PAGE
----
Nigeria's navy says it has rescued a Singapore-owned oil tanker hijacked by pirates on Tuesday night with 23 Indian sailors on board.
A navy spokesman told the BBC the crew was safe, the hijackers had fled and the vessel, the Abu Dhabi Star, was being escorted into the port of Lagos.
Earlier, the navy denied reports that the tanker was seized in the port.
There has been a significant increase in the number of pirate attacks in parts of West Africa.
The BBC's Will Ross in Lagos says unlike the piracy off the coast of Somalia where hostages are held for ransom, in the Gulf of Guinea the armed gangs are after the cargo which is usually swiftly offloaded.
Navy spokesman Commodore Kabir Aliyu said no shots were fired before the hijackers abandoned the Abu Dhabi Star.
Earlier the navy had sent two ships and a helicopter to the scene.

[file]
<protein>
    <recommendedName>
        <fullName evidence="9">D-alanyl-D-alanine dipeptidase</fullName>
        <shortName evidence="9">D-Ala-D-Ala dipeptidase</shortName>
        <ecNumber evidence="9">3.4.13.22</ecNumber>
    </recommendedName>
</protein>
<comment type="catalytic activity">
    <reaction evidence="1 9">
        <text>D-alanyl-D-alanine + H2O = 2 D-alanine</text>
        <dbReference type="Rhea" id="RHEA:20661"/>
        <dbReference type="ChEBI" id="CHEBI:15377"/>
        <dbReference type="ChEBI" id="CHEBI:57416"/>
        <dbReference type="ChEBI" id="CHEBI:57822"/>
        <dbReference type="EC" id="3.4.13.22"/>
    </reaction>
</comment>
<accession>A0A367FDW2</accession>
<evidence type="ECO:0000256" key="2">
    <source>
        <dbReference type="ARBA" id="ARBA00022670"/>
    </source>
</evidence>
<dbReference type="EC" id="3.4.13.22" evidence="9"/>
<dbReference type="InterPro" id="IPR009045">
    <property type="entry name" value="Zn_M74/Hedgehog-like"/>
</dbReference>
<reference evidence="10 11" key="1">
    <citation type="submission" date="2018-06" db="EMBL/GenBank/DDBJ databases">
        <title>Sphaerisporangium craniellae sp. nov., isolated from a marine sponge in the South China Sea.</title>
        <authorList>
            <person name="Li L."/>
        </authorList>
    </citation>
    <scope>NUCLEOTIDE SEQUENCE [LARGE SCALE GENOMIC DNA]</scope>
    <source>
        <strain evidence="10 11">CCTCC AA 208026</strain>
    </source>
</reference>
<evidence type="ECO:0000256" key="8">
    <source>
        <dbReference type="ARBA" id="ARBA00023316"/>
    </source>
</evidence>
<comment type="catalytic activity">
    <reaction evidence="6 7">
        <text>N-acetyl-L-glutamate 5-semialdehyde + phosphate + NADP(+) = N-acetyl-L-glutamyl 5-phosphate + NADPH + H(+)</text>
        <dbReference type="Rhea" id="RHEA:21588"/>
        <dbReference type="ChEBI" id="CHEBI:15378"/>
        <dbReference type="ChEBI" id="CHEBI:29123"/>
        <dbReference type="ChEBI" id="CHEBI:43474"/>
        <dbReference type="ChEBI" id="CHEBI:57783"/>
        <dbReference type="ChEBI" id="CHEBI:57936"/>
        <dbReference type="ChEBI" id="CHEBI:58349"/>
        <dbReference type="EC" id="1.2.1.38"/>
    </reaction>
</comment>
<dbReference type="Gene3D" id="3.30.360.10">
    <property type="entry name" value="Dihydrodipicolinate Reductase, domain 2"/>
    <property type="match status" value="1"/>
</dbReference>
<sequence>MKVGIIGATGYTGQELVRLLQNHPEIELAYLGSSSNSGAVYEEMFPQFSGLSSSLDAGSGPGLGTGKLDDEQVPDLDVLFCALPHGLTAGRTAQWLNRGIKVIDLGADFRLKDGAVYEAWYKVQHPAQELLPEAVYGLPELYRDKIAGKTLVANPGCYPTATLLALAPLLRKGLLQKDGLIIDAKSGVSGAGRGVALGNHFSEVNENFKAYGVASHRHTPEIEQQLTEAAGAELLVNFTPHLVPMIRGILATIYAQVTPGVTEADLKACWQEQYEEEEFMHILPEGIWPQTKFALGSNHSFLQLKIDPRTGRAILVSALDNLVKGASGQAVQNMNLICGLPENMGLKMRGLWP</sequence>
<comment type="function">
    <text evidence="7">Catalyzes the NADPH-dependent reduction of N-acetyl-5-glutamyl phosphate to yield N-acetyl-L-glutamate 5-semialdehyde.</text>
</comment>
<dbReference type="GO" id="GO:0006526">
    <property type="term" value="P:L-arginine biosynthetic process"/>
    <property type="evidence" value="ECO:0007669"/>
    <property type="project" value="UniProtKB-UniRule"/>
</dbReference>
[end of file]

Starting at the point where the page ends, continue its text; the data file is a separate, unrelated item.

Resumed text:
"We want to commend the superb effort of the Nigerian navy in securing the safe release of the Abu Dhabi Star. There were no casualties and the cargo is intact," Pottengal Mukundan, the director of the International Maritime Bureau, told the BBC.
"It is very important that the Nigerian authorities apprehend, investigate and try those who carried out the attack," he said.
Our correspondent says questions will be asked as to how the pirates were able to hijack the ship so close to the coastline and how they managed to escape.
Last month there were two similar hijackings just along the coast near Togo.
In both incidents the oil was siphoned off before the vessels and crew were released.
Last year, Nigeria and neighbouring Benin began joint naval patrols in an effort to combat the threat of pirates. The rescue of the Abu Dhabi Star is a rare case of a successful and swift intervention.
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